Introduction

Ever wondered how Optifine Shaders renders Minecraft? Want to know what all those gbuffers files do, and why they're different from the composite files? Need to figure out what exactly gbuffers_entities affects?

You've come to the right place. This page documents the Optifine Shaders pipeline, also known as Legacy Mode in Nova. Here we'll walk you through how Minecraft becomes an image on your screen.

The inspiration for this page, along with many of the images in it, came from the BSL Shaders Breakdown, which documents the BSL shaders.

Overview

Legacy Mode divides rendering into a few specific steps:

  1. Render the shadowmap
  2. Render opaque gbuffer shaders
  3. Render transparent gbuffer shaders
  4. Render composite shaders
  5. Render the final shaders
  6. Render the GUI

Let's explain them a little:

Shadowmap

The shadowmap as rendered by BSL shaders

The shadowmap as rendered by BSL shaders

Above is the shadowmap, as rendered by BSL Shaders. A shadowmap tells you how far it is from the shadow casting light to the closest bit of geometry. You can see some variation in this shadowmap - the left side is darker than the right side, and a couple dark patches are present on the right side. In a shadowmap, lighter values mean that things are farther away from the light, while darker values mean that things are closer. The dark patches in this shadowmap are structures that were build to illustrate various effects (you'll see them in a little bit).

Gbuffers

Legacy Mode implements a deferred rendering pipeline. The basics of deferred rendering is that you copy material parameters to an intermediate framebuffer when you draw geometry, then run a few shaders on the entire screen to calculate lighting. There's a lot more to it than that, so you should definitely ask Google about it, but that's the basics.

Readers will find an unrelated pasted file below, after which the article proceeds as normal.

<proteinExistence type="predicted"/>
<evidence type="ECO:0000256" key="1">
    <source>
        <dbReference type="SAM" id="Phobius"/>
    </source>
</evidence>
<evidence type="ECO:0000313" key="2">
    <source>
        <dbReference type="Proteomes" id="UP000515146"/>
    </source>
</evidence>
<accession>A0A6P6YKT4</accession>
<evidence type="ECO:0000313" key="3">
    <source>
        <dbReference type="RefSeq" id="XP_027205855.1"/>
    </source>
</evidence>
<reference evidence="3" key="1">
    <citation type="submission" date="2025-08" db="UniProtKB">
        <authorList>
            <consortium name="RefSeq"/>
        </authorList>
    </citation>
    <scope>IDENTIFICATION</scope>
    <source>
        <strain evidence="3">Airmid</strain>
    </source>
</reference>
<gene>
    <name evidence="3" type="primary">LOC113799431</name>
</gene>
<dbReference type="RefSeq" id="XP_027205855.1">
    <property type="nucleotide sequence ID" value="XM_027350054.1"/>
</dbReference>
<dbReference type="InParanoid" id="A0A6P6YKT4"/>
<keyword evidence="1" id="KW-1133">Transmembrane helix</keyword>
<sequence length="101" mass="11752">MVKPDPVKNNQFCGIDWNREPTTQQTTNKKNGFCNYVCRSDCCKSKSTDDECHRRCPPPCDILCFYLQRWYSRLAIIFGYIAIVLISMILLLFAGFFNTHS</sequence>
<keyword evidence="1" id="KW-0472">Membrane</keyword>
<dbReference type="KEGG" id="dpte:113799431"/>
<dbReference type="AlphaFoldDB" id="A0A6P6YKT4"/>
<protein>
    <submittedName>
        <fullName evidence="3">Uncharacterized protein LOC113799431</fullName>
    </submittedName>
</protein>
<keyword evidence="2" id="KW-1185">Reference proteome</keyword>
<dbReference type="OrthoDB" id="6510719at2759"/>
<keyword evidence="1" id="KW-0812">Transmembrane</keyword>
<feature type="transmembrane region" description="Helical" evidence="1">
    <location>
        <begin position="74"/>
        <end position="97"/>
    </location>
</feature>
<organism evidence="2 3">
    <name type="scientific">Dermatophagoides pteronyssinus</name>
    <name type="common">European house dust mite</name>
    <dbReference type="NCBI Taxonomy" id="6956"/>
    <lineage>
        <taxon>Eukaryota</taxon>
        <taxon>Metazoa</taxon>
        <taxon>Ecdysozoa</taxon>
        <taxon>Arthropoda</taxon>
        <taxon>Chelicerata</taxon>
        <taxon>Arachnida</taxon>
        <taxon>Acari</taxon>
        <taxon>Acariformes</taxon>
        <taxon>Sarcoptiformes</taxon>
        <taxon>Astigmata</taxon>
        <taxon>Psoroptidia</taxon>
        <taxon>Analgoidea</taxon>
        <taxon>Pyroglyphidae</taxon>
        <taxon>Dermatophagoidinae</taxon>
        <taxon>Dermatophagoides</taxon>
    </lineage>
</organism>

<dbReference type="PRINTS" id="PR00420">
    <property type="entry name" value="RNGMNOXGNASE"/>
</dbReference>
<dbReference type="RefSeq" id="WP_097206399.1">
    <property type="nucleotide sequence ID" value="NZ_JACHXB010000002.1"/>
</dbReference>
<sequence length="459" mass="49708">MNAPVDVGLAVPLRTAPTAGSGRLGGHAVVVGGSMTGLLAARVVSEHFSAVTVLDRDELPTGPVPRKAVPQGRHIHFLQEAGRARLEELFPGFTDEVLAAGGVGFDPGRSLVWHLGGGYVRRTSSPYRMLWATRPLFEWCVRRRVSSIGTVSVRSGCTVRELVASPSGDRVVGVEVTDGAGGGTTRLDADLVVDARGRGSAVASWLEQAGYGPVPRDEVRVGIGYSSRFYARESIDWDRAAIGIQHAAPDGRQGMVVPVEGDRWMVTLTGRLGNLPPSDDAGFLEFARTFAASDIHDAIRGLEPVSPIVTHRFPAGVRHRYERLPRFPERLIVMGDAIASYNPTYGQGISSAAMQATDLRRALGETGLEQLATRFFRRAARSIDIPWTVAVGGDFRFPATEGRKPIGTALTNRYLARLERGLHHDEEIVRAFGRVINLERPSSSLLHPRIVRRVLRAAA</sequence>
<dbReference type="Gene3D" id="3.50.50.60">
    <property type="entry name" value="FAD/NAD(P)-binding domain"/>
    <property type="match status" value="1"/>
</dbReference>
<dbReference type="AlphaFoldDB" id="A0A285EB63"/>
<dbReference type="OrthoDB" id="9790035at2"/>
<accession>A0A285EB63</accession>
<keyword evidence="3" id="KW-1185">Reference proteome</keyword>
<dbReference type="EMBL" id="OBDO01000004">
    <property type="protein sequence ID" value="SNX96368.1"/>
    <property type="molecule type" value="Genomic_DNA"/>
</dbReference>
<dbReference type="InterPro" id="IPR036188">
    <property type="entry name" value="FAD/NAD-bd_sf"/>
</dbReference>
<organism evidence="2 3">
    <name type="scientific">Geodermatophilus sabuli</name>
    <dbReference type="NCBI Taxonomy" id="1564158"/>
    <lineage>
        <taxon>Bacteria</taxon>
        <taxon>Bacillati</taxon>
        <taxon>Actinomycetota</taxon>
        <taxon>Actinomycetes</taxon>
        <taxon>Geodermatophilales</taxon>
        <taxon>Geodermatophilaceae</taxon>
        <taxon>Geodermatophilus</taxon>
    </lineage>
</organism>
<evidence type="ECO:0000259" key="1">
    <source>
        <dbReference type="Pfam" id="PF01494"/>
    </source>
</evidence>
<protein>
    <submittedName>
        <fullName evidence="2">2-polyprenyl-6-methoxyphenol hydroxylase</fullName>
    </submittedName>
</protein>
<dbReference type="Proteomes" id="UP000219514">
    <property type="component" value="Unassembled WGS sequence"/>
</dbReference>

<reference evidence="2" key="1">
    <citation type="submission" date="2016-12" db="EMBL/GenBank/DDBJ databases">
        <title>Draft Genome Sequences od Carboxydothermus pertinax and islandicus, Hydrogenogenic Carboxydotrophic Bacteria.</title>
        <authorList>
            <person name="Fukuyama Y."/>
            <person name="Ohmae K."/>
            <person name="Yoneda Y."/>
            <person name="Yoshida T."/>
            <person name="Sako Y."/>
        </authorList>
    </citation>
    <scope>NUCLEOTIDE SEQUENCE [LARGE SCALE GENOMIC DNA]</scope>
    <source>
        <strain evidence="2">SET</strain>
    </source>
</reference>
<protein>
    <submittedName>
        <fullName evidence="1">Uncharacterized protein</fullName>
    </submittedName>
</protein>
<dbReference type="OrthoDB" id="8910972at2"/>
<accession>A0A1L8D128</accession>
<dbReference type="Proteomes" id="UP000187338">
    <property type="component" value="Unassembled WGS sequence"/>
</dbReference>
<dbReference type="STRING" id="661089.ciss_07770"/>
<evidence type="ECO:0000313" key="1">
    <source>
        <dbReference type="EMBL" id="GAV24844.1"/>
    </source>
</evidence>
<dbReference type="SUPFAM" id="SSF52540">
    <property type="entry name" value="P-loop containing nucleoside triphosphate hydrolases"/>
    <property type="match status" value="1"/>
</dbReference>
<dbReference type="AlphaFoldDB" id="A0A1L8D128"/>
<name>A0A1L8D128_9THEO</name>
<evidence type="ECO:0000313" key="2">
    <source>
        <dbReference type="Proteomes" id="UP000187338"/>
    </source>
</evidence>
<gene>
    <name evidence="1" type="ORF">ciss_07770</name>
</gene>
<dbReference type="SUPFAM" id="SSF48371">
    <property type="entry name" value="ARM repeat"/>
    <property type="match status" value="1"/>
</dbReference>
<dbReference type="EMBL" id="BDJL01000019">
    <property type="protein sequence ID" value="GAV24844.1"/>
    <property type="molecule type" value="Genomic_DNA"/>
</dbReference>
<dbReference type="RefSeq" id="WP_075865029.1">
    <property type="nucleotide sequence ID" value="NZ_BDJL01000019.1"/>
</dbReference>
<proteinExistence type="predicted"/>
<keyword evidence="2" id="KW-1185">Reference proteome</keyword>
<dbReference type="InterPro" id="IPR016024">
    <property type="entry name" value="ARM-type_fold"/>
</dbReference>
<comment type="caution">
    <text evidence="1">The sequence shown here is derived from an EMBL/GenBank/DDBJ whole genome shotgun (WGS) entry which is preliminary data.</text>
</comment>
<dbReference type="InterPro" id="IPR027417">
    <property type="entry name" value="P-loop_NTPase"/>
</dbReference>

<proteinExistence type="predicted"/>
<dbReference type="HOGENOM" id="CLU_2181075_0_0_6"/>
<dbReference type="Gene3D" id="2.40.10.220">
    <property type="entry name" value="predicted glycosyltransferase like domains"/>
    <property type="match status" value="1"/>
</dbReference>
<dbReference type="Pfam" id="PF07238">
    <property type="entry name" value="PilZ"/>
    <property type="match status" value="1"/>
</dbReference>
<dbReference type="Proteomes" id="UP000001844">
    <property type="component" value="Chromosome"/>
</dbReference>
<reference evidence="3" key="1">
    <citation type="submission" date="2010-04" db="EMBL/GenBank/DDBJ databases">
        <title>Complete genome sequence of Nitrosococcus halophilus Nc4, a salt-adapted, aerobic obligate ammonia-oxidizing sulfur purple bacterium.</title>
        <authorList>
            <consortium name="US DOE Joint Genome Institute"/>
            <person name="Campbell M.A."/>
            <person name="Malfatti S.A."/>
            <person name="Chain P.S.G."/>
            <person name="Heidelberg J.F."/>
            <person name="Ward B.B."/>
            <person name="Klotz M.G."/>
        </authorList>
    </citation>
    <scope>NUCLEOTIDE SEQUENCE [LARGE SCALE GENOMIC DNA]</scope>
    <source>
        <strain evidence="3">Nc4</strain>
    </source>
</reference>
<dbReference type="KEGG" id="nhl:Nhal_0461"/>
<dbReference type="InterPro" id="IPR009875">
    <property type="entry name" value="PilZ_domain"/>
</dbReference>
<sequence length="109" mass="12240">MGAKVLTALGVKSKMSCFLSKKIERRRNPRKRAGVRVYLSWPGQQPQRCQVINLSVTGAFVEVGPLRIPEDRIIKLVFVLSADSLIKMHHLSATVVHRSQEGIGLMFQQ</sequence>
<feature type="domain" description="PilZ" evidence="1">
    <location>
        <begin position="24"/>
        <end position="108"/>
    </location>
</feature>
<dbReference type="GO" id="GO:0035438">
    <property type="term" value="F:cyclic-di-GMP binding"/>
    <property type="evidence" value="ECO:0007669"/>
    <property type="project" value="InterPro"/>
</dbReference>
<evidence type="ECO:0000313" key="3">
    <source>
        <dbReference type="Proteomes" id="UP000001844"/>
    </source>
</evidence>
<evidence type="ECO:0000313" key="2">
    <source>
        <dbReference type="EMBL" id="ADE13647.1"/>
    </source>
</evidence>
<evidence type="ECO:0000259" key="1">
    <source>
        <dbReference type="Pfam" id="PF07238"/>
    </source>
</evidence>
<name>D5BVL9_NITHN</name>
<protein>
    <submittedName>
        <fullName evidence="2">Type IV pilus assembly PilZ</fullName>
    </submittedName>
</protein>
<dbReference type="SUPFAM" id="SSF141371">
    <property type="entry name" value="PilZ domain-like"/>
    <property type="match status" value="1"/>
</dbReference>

The intermediate framebuffer is often referred to as the Geometry Buffer, or gbuffer (GEE-buffer) for short. All the shaders that start with "gubffers_" will write to the gbuffer, and they're all run before any of the composite shaders

The data in the gbuffers in BSL. Top row, left to right: color of opaque objects, color of transparent objects, normals of opaque objects, normals of transparent objects. Bottom row, left to right: material flags and lightmap data of opaque objects, material flags and lightmap data of transparent objects, unused, and weather

The data in the gbuffers in BSL. Top row, left to right: color of opaque objects, color of transparent objects, normals of opaque objects, normals of transparent objects. Bottom row, left to right: material flags and lightmap data of opaque objects, material flags and lightmap data of transparent objects, unused, and weather

Composite

The composite passes are fullscreen passes rendered in numeric order. First is composite, then composite1, then composite2, etc. Legacy Mode supports up to 8 composite shaders. These are frequently used to render lighting, shadows, bloom, reflections, clouds, and other effects. In most shaders, the majority of the interesting work happens in the composite shaders (POM being a notable exception).

The output of BSL shaders after the first composite shader is rendered. Note that shadows and directional lighting have been applied to the image

The output of BSL shaders after the first composite shader is rendered. Note that shadows and directional lighting have been applied to the image